[QODLink]
Europe
Effects of Spain's foreclosure laws
Mortgage defaulters in Spain end up owing large amounts to banks after they lose their homes.
Last Modified: 14 Nov 2010 18:37 GMT

The fallout from the recent global economic crisis has hit homeowners hard around the world.

But the system in Spain is especially harsh for those who can no longer afford to make their mortgage payments.

For many Americans facing foreclosure, that would be the end of it. But for Luis Marti and thousands of other Spaniards, it is just the beginning of their troubles.

In Spain, foreclosure and eviction do not terminate the debt, so after losing their homes, many people owe the remainder of the mortgage. Therefore, people cannot escape the debt through bankruptcy either, because mortgage debt is specifically excluded from the bankruptcy laws.

Al Jazeera's Barbara Serra reports from Barcelona.

Source:
Al Jazeera
Topics in this article
Country
Featured on Al Jazeera
More than one-quarter of Gaza's population has been displaced, causing a humanitarian crisis.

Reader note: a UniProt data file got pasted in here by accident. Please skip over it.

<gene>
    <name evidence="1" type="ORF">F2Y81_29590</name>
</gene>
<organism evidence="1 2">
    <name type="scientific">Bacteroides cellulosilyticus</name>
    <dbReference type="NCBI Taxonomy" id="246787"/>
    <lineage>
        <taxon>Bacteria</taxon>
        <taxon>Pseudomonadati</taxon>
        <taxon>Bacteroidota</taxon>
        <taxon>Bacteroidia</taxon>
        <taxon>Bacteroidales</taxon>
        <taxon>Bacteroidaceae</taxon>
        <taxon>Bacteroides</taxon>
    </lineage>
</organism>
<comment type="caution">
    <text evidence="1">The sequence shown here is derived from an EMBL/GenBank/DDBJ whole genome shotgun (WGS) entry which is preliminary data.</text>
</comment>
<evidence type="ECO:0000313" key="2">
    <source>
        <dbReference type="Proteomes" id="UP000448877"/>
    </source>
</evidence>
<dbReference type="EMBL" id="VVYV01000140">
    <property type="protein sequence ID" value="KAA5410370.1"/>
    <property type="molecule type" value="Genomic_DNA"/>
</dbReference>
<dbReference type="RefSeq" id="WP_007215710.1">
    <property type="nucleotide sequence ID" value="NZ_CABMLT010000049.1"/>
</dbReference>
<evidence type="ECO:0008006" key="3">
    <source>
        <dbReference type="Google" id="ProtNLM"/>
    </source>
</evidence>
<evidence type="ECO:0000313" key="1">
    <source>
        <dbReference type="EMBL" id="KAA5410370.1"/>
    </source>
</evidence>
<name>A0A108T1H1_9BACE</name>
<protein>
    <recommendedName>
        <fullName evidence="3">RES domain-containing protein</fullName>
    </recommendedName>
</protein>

Ministers and MPs caught on camera sleeping through important speeches have sparked criticism that they are not working.
Muslim charities claim discrimination after major UK banks began closing their accounts.
Italy struggles to deal with growing flood of migrants willing to risk their lives to reach the nearest European shores.
Featured
In Brussels, NGO staff are being trained to fill the shortfall of field workers in West Africa.
Lawsuit by 6-year-old girl, locked up for a year, reignites debate over indefinite detention of 'boat people'.
Indonesian and Malaysian authorities are keeping a close eye on local supporters of the hard-line Middle East group.
Citizens of the tiny African nation say they're increasingly anxious of the fallout after alleged coup.
A humanitarian crisis and a budget crisis converge in the heart of the human smuggling corridor in Texas.
join our mailing list